their life cycle in one season. Winter
annuals are planted in the fall to give
you color all winter until it heats up
in the late spring. Summer annuals
are planted after all chances of frost
are over and should give you color all
summer, potentially up until a killing
frost. Some annuals are more vigorous
than others and some take summer
weather in stride, while others wither
without regular care.
When choosing annuals, just as
with any plant, fitting the plant to the
location can determine your success.
Do you have full sun, partial sun, light
shade or deep shade? Will you be able
to water?
Then
consider
your
color choices.
Planting seasonal
color in a
block of color makes a stronger
statement than diluting the color
by planting it in long thin lines.
A group planting of one or two
harmonizing colors makes a bold
display while using every color
in the rainbow can sometimes
be a bit intimidating. Consider
where the color can make the
biggest impact and plant there.
Usually entrance-ways or public
areas get the best views and most
Periwinkles thrive in full sun.
enjoyment. Seasonal color
should be one component in the
annual foliage plants that pack a lot
landscape, because it would be
of punch with bright, showy leaves.
too much work to change your entire
Coleus plants come in a huge range
landscape every season.
of colors, and there are choices for
Annuals that thrive in full sun
full sun to total shade. “Wasabi” is a
and can take heat and drought in
great bold chartreuse foliaged plant
stride include angelonia (summer
that thrives in the sun, while “Sedona”
snapdragon) in shades of pink, purple
is a lovely orange for the shade, but
or white; lantana with solid colors of
there are many choices. Caladiums
yellow, orange, red, and white or biare summer bulbs that thrive in the
colors with combinations of all of the
shade, and there are numerous varieties
aforementioned colors; penta with
with white, pink and red color mixes.
red, pink, purple or white flowers, and
Alternanthera (which includes Joseph’s
periwinkles and zinnias in a wide range
Coat) is a large family of colored leaves.
of colors. While they can take drier
“Party Time,” “Crème de Menthe,” “Little
conditions, all would benefit from
Ruby” and more can give you color all
some water in a dry season. season long with relatively little care.
The No. 1 shade annual is
Because annuals are around for just
impatiens, but they are not drought
one season, we want to get our money’s
tolerant, doing best in moist
worth, so we fertilize this group of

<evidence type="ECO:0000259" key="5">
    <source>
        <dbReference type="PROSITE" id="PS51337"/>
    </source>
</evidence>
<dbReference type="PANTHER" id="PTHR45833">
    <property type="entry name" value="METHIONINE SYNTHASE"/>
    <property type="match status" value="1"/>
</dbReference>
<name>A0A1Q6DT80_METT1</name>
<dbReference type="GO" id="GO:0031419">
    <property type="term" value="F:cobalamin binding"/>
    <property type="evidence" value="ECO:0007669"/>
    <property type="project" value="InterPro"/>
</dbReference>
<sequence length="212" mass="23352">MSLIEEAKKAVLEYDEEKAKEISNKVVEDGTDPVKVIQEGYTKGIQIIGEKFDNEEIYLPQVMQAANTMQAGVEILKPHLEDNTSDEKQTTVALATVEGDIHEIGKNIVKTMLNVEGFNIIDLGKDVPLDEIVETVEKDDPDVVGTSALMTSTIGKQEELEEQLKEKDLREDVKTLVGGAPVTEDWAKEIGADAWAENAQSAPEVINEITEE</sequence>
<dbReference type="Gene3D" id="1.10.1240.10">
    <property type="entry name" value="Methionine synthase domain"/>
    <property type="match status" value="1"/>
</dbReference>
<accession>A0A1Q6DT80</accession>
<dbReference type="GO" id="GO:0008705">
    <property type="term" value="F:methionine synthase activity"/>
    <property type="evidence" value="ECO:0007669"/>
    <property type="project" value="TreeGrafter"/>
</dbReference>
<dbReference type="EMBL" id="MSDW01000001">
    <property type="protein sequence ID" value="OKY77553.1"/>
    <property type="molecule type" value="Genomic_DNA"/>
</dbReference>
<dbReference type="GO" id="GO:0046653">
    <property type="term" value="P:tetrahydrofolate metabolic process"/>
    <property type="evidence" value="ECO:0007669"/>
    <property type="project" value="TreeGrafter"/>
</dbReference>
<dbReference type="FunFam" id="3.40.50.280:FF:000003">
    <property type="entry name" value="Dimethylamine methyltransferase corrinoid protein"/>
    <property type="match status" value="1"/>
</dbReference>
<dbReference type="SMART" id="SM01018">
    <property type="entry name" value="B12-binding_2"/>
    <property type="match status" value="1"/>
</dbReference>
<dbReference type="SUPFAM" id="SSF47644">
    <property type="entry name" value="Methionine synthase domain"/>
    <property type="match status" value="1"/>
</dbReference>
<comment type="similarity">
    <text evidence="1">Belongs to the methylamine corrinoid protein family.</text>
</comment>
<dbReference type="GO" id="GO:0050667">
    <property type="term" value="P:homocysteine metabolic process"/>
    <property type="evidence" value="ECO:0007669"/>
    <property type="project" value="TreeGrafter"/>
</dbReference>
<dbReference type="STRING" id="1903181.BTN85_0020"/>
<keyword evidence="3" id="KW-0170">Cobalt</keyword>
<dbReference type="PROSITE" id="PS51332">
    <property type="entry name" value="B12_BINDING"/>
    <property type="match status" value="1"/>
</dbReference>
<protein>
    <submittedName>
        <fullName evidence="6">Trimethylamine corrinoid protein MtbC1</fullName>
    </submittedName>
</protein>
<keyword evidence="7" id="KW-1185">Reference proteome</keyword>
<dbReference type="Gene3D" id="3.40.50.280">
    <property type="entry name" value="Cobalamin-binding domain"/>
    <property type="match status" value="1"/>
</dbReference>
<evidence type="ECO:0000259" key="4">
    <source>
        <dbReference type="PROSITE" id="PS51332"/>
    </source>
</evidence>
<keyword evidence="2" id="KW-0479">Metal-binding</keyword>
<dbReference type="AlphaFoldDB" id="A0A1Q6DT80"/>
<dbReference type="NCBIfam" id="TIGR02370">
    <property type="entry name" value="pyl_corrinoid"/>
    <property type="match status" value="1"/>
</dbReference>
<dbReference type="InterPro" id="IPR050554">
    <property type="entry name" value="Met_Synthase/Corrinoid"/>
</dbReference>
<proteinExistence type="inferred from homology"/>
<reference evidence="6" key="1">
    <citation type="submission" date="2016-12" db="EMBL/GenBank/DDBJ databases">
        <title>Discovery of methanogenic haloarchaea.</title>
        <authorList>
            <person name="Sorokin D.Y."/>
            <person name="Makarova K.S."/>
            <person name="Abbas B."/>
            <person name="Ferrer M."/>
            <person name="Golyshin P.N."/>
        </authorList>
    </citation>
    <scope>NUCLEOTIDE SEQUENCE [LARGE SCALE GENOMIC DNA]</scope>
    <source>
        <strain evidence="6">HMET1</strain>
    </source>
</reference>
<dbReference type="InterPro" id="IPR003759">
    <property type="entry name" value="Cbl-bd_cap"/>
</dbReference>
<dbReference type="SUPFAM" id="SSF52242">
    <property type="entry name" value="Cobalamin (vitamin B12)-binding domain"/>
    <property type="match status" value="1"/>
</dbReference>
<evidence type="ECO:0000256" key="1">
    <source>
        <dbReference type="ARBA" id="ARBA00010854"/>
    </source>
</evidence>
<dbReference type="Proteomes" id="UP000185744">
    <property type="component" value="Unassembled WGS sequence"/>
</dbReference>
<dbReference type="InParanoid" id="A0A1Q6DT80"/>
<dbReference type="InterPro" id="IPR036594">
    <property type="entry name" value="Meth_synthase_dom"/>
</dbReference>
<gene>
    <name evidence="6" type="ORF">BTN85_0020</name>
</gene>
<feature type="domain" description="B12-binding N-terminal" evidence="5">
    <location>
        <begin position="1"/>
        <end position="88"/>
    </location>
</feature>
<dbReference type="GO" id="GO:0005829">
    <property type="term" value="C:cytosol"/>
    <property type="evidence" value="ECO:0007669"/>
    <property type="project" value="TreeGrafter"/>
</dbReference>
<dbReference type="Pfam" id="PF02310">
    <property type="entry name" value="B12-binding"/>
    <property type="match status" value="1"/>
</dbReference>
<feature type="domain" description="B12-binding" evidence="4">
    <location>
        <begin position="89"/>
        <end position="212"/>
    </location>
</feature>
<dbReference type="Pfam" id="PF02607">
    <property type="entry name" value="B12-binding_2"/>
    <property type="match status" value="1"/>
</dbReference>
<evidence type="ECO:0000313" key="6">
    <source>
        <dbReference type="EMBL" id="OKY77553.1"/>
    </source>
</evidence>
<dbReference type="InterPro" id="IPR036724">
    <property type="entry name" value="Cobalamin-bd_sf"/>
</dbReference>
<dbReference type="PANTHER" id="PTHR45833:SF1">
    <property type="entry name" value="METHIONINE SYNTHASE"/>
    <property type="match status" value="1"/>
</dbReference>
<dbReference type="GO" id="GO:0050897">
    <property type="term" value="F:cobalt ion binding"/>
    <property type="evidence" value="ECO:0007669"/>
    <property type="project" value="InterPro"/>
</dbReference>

conditions. Common impatiens will
plants more frequently than any other.
do well in light to heavy shade, while
Broadcast a slow release fertilizer as you
some of the newer introductions of
plant and then follow it up with a more
Fusion and New Guinea impatiens
fast acting fertilizer every two to three
need a little sun to bloom their best.
weeks throughout the season. Mulch
Full morning sun or filtered light is
your plants to conserve moisture and
my preference. Other shade lovers
moderate the soil temperature and then
include wax leaf begonia in red, pink
water as needed. Some plants will set
or white, torenia (wishbone flower) and
seeds so they will have to be “deadplectranthus Mona Lavender.
headed,” which simply means cutting
Color is not just achieved
off the spent flowers so they don’t set
with flowers. There are plenty of
seeds. If you allow them to set seeds,
Zinnias need sun and can take heat and drought.
32
MAY 2013
Energy efficient? Absolutely!
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they put too much energy into seed
production and not enough into
flowering, and we want all the flowers
we can get. If your plant gets a little
leggy, give it a haircut and fertilize,
and it should bounce back and begin
to bloom again.
The choices for seasonal color
improve annually. New varieties,
new plants and new colors come
out every year, so try some triedand-true, as well as some new
plants or new varieties of your old
favorites. If the plant doesn’t grow
to your expectations or gets plagued
by diseases and insects, then pull
it and plant something new. They
are annuals – they are usually fairly
inexpensive compared to other plants,
and can be easily replaced. We are
fortunate that in today’s market we
can find replacement plants yearround. It wasn’t that long ago that if
you hadn’t bought your seasonal color
by Mother’s Day, you wouldn’t find
any.
Summer annuals do well planted
in the ground or in containers. So
whether you need to spruce up a large
yard, or add some color to a balcony
or patio, there is a flower for your
need. Now you just need to get out
there and find plants you enjoy and
start planting.
Janet B. Carson is a horticulture
specialist for the University of Arkansas
Cooperative Extension Service.
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33
May is for Gardening
All about mulch
Photos by Rick
Wetherbee
Protect and improve your garden in minutes with
a layer of organic nutrients
B y K ris W et h erbee
A
re you looking for a simple one-step process to
keep weeds out of the garden, improve soil texture,
increase beneficial critters, fertilize your plants, conserve
soil moisture, moderate soil temperature and prevent soil
compaction and erosion? Mulch is the answer! Covering
the ground with a blanket of mulch is one of the easiest and
quickest ways to protect and enrich the beauty and health of
your garden plants and overall landscape. In fact, it can make
the difference between a plant that thrives or one that dies.
Most any type of organic or inorganic material that
you spread or lay on top of the soil is referred to as mulch.
Examples of organic materials include compost, aged
Mulch enriches the beauty and health of your garden plants and
overall landscape, as seen with this path of bark mulch through an
herb garden.
34
MAY 2013